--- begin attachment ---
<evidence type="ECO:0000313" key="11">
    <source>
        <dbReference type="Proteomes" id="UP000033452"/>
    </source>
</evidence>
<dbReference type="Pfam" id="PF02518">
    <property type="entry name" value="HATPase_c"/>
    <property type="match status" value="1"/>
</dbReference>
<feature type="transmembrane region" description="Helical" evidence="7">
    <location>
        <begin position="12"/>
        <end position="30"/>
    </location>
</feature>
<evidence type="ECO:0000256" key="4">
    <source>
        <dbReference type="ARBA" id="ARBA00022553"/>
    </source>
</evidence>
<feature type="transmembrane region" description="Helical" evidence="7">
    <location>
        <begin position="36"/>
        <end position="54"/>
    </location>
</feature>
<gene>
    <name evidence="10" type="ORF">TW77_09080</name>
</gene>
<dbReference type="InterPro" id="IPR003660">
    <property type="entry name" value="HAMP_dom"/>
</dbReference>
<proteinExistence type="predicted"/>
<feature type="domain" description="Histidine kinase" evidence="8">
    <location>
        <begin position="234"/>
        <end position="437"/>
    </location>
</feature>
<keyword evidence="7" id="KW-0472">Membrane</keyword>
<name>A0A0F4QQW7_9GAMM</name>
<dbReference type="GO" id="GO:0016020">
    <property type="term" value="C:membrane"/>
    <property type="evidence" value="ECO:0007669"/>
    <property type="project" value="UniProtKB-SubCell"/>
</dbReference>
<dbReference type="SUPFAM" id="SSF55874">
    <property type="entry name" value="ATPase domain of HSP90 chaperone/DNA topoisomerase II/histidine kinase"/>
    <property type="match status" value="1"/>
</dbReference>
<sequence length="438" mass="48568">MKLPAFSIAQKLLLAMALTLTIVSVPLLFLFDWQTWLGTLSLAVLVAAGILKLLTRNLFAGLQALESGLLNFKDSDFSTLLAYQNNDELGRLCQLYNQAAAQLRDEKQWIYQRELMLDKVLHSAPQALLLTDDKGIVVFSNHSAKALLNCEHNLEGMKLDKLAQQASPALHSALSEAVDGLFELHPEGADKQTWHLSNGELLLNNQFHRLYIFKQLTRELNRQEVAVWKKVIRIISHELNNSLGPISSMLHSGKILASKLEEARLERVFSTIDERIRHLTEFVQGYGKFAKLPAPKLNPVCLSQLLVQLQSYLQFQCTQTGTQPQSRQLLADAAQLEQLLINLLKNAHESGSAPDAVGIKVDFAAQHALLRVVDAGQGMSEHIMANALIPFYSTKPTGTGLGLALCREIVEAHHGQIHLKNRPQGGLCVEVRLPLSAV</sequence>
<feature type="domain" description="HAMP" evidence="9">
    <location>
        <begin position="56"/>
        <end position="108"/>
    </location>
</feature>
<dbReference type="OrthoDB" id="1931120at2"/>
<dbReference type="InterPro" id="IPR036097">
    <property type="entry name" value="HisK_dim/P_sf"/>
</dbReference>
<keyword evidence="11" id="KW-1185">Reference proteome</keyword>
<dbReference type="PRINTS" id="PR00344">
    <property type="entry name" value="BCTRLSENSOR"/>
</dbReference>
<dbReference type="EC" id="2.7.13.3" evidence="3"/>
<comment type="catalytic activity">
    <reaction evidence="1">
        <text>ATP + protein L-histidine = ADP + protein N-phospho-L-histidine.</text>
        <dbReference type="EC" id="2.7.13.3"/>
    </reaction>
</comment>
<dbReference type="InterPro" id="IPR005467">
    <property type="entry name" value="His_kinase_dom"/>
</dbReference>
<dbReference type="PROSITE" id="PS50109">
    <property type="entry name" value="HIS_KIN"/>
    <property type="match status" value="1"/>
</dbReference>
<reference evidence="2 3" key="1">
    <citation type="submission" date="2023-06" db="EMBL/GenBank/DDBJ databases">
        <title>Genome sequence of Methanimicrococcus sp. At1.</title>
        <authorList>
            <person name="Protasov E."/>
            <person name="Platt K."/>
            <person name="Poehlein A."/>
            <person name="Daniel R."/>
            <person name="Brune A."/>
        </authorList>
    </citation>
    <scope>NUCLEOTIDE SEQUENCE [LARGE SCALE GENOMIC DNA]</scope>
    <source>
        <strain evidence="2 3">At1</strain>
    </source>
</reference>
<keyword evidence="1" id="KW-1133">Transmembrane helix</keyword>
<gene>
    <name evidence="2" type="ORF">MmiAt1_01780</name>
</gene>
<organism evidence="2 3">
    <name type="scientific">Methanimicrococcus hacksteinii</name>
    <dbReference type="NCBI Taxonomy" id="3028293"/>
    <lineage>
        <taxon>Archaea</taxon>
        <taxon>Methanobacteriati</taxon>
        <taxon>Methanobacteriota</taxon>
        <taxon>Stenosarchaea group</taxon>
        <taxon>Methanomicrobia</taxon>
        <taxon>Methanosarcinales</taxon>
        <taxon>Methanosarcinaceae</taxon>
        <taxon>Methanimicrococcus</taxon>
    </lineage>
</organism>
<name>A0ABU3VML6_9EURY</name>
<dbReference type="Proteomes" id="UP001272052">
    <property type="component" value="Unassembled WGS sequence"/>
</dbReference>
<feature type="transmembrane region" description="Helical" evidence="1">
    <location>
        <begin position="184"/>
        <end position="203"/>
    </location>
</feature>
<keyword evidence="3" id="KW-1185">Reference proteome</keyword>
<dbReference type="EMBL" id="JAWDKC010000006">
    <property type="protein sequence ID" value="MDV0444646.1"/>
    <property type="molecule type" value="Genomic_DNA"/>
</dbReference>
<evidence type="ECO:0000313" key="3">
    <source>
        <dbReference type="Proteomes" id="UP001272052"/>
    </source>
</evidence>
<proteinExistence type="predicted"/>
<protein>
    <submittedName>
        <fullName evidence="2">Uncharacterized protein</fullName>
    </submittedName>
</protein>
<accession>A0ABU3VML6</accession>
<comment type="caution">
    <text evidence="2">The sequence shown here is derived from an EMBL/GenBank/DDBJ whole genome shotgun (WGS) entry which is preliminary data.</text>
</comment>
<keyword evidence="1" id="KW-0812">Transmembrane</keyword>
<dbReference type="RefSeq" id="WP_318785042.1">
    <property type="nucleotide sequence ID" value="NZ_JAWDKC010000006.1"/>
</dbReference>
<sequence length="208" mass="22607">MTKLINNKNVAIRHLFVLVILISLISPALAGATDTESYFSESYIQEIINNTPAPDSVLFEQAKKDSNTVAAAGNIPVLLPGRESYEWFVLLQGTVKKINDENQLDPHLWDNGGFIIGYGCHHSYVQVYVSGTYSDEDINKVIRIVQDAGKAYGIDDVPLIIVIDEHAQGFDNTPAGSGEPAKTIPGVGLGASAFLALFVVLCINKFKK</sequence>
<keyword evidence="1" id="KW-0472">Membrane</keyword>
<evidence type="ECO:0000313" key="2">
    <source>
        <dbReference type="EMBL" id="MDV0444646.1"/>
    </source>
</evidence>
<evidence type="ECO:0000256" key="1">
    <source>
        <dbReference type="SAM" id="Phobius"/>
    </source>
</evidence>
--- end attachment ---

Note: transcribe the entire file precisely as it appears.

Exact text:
<evidence type="ECO:0000313" key="11">
    <source>
        <dbReference type="Proteomes" id="UP000033452"/>
    </source>
</evidence>
<dbReference type="Pfam" id="PF02518">
    <property type="entry name" value="HATPase_c"/>
    <property type="match status" value="1"/>
</dbReference>
<feature type="transmembrane region" description="Helical" evidence="7">
    <location>
        <begin position="12"/>
        <end position="30"/>
    </location>
</feature>
<evidence type="ECO:0000256" key="4">
    <source>
        <dbReference type="ARBA" id="ARBA00022553"/>
    </source>
</evidence>
<feature type="transmembrane region" description="Helical" evidence="7">
    <location>
        <begin position="36"/>
        <end position="54"/>
    </location>
</feature>
<gene>
    <name evidence="10" type="ORF">TW77_09080</name>
</gene>
<dbReference type="InterPro" id="IPR003660">
    <property type="entry name" value="HAMP_dom"/>
</dbReference>
<proteinExistence type="predicted"/>
<feature type="domain" description="Histidine kinase" evidence="8">
    <location>
        <begin position="234"/>
        <end position="437"/>
    </location>
</feature>
<keyword evidence="7" id="KW-0472">Membrane</keyword>
<name>A0A0F4QQW7_9GAMM</name>
<dbReference type="GO" id="GO:0016020">
    <property type="term" value="C:membrane"/>
    <property type="evidence" value="ECO:0007669"/>
    <property type="project" value="UniProtKB-SubCell"/>
</dbReference>
<dbReference type="SUPFAM" id="SSF55874">
    <property type="entry name" value="ATPase domain of HSP90 chaperone/DNA topoisomerase II/histidine kinase"/>
    <property type="match status" value="1"/>
</dbReference>
<sequence length="438" mass="48568">MKLPAFSIAQKLLLAMALTLTIVSVPLLFLFDWQTWLGTLSLAVLVAAGILKLLTRNLFAGLQALESGLLNFKDSDFSTLLAYQNNDELGRLCQLYNQAAAQLRDEKQWIYQRELMLDKVLHSAPQALLLTDDKGIVVFSNHSAKALLNCEHNLEGMKLDKLAQQASPALHSALSEAVDGLFELHPEGADKQTWHLSNGELLLNNQFHRLYIFKQLTRELNRQEVAVWKKVIRIISHELNNSLGPISSMLHSGKILASKLEEARLERVFSTIDERIRHLTEFVQGYGKFAKLPAPKLNPVCLSQLLVQLQSYLQFQCTQTGTQPQSRQLLADAAQLEQLLINLLKNAHESGSAPDAVGIKVDFAAQHALLRVVDAGQGMSEHIMANALIPFYSTKPTGTGLGLALCREIVEAHHGQIHLKNRPQGGLCVEVRLPLSAV</sequence>
<feature type="domain" description="HAMP" evidence="9">
    <location>
        <begin position="56"/>
        <end position="108"/>
    </location>
</feature>
<dbReference type="OrthoDB" id="1931120at2"/>
<dbReference type="InterPro" id="IPR036097">
    <property type="entry name" value="HisK_dim/P_sf"/>
</dbReference>
<keyword evidence="11" id="KW-1185">Reference proteome</keyword>
<dbReference type="PRINTS" id="PR00344">
    <property type="entry name" value="BCTRLSENSOR"/>
</dbReference>
<dbReference type="EC" id="2.7.13.3" evidence="3"/>
<comment type="catalytic activity">
    <reaction evidence="1">
        <text>ATP + protein L-histidine = ADP + protein N-phospho-L-histidine.</text>
        <dbReference type="EC" id="2.7.13.3"/>
    </reaction>
</comment>
<dbReference type="InterPro" id="IPR005467">
    <property type="entry name" value="His_kinase_dom"/>
</dbReference>
<dbReference type="PROSITE" id="PS50109">
    <property type="entry name" value="HIS_KIN"/>
    <property type="match status" value="1"/>
</dbReference>
<reference evidence="2 3" key="1">
    <citation type="submission" date="2023-06" db="EMBL/GenBank/DDBJ databases">
        <title>Genome sequence of Methanimicrococcus sp. At1.</title>
        <authorList>
            <person name="Protasov E."/>
            <person name="Platt K."/>
            <person name="Poehlein A."/>
            <person name="Daniel R."/>
            <person name="Brune A."/>
        </authorList>
    </citation>
    <scope>NUCLEOTIDE SEQUENCE [LARGE SCALE GENOMIC DNA]</scope>
    <source>
        <strain evidence="2 3">At1</strain>
    </source>
</reference>
<keyword evidence="1" id="KW-1133">Transmembrane helix</keyword>
<gene>
    <name evidence="2" type="ORF">MmiAt1_01780</name>
</gene>
<organism evidence="2 3">
    <name type="scientific">Methanimicrococcus hacksteinii</name>
    <dbReference type="NCBI Taxonomy" id="3028293"/>
    <lineage>
        <taxon>Archaea</taxon>
        <taxon>Methanobacteriati</taxon>
        <taxon>Methanobacteriota</taxon>
        <taxon>Stenosarchaea group</taxon>
        <taxon>Methanomicrobia</taxon>
        <taxon>Methanosarcinales</taxon>
        <taxon>Methanosarcinaceae</taxon>
        <taxon>Methanimicrococcus</taxon>
    </lineage>
</organism>
<name>A0ABU3VML6_9EURY</name>
<dbReference type="Proteomes" id="UP001272052">
    <property type="component" value="Unassembled WGS sequence"/>
</dbReference>
<feature type="transmembrane region" description="Helical" evidence="1">
    <location>
        <begin position="184"/>
        <end position="203"/>
    </location>
</feature>
<keyword evidence="3" id="KW-1185">Reference proteome</keyword>
<dbReference type="EMBL" id="JAWDKC010000006">
    <property type="protein sequence ID" value="MDV0444646.1"/>
    <property type="molecule type" value="Genomic_DNA"/>
</dbReference>
<evidence type="ECO:0000313" key="3">
    <source>
        <dbReference type="Proteomes" id="UP001272052"/>
    </source>
</evidence>
<proteinExistence type="predicted"/>
<protein>
    <submittedName>
        <fullName evidence="2">Uncharacterized protein</fullName>
    </submittedName>
</protein>
<accession>A0ABU3VML6</accession>
<comment type="caution">
    <text evidence="2">The sequence shown here is derived from an EMBL/GenBank/DDBJ whole genome shotgun (WGS) entry which is preliminary data.</text>
</comment>
<keyword evidence="1" id="KW-0812">Transmembrane</keyword>
<dbReference type="RefSeq" id="WP_318785042.1">
    <property type="nucleotide sequence ID" value="NZ_JAWDKC010000006.1"/>
</dbReference>
<sequence length="208" mass="22607">MTKLINNKNVAIRHLFVLVILISLISPALAGATDTESYFSESYIQEIINNTPAPDSVLFEQAKKDSNTVAAAGNIPVLLPGRESYEWFVLLQGTVKKINDENQLDPHLWDNGGFIIGYGCHHSYVQVYVSGTYSDEDINKVIRIVQDAGKAYGIDDVPLIIVIDEHAQGFDNTPAGSGEPAKTIPGVGLGASAFLALFVVLCINKFKK</sequence>
<keyword evidence="1" id="KW-0472">Membrane</keyword>
<evidence type="ECO:0000313" key="2">
    <source>
        <dbReference type="EMBL" id="MDV0444646.1"/>
    </source>
</evidence>
<evidence type="ECO:0000256" key="1">
    <source>
        <dbReference type="SAM" id="Phobius"/>
    </source>
</evidence>